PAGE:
And the West now piling in on Russia's shame has a litany of named, shamed and restored heroes right across the gamut of sports.
Even so, because the whistle-blower on the systemic state cheating in Sochi and Moscow sought asylum in the US, the long finger points across the ideological divide.
Doping has, again, become a cold war, issue.
It has been for most of our lifetime. Communist East Germany, or to some, the German Democratic Republic (GDR) was either the most remarkable small-state phenomenon of sports across the board from the mid-1960s - or as later proven, the most repulsive state-sponsored ruination of childhood through drugging kids the world has seen.
How a nation of 16 million could beat the rest so consistently across so many sporting disciplines was suspect at the time, and proven once the infamous Stasi police files were opened after the fall of the Berlin Wall.
So if Russia, with a population of 145 million, is now the new GDR in terms of mass doping, is anyone surprised?
The accusation is that the state deems it desirable to bask in the glory of medal winners, regardless of the harm inflicted upon the physique of not simply the golden athletes, but the thousands cast aside on the push up the ladder to fame.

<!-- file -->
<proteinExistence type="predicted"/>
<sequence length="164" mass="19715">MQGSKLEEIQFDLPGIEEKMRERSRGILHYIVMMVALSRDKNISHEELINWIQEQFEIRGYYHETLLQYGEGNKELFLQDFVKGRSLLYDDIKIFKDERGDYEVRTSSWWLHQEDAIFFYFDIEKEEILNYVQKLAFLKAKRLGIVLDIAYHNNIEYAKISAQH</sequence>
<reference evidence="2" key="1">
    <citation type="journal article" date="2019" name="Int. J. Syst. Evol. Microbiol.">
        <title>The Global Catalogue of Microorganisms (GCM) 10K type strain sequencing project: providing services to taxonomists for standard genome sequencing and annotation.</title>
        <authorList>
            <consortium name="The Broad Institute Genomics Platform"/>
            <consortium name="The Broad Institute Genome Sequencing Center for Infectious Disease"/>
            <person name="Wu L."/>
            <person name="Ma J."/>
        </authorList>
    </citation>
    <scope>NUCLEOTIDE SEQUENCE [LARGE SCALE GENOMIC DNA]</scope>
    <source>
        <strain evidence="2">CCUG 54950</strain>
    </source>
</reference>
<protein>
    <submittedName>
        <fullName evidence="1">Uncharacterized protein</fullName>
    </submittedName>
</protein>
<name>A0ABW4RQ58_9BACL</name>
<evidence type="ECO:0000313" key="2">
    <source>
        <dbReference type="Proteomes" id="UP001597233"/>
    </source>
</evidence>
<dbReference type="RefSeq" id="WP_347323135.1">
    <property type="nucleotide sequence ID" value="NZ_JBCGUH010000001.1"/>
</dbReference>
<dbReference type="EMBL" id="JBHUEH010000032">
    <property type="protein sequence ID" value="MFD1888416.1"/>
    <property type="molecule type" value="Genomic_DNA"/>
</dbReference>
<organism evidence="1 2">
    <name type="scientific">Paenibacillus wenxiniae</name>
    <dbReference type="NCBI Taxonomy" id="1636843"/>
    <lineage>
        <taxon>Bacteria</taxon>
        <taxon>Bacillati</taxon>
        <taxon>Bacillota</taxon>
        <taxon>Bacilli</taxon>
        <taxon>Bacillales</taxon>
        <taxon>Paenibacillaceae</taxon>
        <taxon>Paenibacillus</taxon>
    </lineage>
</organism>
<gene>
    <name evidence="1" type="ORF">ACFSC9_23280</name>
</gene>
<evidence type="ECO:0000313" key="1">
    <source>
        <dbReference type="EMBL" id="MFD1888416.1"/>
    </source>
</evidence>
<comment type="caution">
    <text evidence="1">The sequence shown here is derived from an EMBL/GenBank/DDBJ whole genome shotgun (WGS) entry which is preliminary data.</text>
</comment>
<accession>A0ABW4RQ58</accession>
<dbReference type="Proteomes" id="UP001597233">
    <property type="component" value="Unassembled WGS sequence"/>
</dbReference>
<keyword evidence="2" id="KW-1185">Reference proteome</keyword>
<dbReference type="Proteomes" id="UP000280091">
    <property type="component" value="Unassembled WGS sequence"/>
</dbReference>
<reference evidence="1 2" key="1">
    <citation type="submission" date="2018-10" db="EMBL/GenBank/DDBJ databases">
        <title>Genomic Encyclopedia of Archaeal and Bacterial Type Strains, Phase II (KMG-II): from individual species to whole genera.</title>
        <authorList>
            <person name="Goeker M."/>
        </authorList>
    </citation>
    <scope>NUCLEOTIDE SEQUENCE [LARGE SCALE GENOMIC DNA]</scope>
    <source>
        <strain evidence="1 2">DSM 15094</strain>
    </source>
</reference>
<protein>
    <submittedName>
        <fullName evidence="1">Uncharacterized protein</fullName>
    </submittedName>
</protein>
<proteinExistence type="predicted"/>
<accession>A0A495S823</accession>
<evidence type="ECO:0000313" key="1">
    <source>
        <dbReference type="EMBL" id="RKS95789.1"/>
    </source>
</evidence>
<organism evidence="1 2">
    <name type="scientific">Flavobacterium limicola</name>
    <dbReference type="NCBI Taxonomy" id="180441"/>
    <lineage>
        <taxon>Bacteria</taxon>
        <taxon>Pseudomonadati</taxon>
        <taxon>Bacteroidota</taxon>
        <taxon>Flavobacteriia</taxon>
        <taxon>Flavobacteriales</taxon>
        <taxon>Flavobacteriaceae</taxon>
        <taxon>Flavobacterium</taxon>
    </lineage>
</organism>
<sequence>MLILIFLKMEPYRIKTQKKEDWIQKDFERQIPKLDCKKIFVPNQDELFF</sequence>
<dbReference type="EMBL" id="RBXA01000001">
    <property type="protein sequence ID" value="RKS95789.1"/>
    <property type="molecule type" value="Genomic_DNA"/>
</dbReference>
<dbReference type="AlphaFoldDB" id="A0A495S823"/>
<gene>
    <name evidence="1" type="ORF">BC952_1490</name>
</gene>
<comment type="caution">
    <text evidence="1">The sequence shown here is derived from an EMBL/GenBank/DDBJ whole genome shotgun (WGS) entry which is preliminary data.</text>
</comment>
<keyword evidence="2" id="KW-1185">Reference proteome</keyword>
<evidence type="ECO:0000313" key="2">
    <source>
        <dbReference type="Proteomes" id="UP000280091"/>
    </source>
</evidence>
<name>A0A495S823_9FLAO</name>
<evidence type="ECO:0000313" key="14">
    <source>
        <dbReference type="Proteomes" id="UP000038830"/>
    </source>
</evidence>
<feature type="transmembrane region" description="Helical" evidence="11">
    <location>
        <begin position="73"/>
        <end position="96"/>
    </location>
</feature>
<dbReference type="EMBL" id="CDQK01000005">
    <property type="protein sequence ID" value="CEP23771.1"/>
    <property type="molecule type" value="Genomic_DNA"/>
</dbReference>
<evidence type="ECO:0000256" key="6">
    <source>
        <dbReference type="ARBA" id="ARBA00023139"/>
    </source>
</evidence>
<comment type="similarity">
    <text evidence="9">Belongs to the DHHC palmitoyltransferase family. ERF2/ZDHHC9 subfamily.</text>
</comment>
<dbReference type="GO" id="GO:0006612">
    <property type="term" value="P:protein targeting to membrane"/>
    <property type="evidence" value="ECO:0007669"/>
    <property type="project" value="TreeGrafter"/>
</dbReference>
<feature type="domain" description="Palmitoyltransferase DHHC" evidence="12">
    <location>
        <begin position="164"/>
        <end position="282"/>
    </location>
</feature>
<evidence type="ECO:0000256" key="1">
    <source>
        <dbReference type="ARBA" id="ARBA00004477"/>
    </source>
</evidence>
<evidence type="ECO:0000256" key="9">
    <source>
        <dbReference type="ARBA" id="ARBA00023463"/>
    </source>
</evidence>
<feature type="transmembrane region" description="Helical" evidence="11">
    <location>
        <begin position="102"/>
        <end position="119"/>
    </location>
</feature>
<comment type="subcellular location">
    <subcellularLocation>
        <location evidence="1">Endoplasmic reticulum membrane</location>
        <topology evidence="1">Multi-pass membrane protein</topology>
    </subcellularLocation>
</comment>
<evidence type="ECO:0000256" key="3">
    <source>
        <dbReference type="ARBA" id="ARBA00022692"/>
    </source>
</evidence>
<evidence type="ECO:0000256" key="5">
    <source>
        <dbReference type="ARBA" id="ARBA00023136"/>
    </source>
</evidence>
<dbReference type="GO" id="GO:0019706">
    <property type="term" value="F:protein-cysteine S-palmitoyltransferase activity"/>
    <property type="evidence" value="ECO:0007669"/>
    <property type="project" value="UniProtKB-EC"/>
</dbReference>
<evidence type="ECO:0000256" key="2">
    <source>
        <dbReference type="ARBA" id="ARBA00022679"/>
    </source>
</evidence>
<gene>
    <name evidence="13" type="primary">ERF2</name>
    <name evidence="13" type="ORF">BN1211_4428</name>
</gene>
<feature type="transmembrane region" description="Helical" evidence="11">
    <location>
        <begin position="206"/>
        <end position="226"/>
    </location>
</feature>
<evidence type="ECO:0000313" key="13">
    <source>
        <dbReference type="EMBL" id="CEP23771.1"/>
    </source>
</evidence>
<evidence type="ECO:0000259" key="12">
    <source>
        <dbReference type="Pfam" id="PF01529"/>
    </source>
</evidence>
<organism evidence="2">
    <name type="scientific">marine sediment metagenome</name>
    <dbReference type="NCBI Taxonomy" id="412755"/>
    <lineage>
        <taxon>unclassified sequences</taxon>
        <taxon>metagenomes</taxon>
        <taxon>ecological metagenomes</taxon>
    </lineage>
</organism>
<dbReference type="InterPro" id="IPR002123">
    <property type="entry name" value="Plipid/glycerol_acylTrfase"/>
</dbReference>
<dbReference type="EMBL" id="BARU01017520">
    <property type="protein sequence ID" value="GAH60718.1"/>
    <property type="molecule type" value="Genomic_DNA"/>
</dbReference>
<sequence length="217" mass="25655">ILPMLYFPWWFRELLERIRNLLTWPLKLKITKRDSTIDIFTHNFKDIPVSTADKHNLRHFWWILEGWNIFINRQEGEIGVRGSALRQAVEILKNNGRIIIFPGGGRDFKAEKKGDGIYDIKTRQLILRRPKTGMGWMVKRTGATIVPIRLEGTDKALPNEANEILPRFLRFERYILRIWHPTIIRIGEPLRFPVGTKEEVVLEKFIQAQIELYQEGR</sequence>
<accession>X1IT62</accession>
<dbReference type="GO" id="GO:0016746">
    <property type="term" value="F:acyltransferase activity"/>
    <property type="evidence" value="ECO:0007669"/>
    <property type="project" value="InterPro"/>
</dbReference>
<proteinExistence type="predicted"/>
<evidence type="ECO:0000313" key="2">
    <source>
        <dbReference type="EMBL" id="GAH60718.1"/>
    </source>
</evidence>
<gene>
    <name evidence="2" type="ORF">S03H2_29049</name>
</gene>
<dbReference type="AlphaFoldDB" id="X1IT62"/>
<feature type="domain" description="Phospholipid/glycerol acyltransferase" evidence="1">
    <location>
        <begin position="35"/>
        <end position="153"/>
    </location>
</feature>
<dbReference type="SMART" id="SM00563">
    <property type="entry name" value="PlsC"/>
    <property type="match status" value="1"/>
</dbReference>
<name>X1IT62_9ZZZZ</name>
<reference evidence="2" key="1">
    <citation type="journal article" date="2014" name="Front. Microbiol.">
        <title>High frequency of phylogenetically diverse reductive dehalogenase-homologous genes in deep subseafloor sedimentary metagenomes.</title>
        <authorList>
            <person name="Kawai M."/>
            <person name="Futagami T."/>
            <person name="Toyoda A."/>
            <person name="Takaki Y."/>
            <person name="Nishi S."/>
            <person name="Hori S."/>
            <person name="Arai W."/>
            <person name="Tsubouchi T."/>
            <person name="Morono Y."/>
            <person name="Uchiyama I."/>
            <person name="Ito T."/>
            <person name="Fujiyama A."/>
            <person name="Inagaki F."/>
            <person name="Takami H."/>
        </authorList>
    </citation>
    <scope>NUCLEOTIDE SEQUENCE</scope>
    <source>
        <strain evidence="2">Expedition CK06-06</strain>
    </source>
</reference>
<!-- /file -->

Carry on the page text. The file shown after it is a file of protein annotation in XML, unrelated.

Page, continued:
But at the time of the GDR, my question was if the state-push was any worse than the parental-push of children in the West?
And today, with coaches seeking reflected glory (and the dollars) and with multinational companies backing the programmes that produce winners, deception is big, big business.
The crime today isn't so much popping pills or taking injections. The crime is getting caught doing it.
A secondary lament might be to blanket an entire nation, denying any clean as well as presumed guilty athletes the privilege enshrined in Olympicism - "the taking part".
One of Russia's best known heroines (we need to take care in how we spell that!) is Yelena Isinbayeva. The pole vaulter described the ruling against Russia as the "funeral" of track and field.
"Let all these pseudo-clean foreign athletes breathe a sigh of relief and win their pseudo-gold medals without us," she said. "They've always been frightened of our strength."
The accusations against Russia, if proven, warrant exclusion. My unease is that those driving the investigations, and the courts, are predominantly from an opposing ideology.
And not necessarily a clean one when it comes to performance-enhancing drugs.
Usain Bolt is the champion of the clean athletes. But the next five fastest sprinters in history have all failed dope tests - Justin Gatlin more than once.
They are in order of quickness: Tyson Gay (US), Yohan Blake (Jamaica), Asafa Powell (Jamaica), Gatlin (US) and Carter.
The world's fastest female, America's Florence Griffith Joyner, triple gold medallist in Seoul, never tested positive for any prohibited substance.
But Flo-Jo died in her sleep in 1998. The cause of death was never established, or never publicly explained.
She was 38 years young.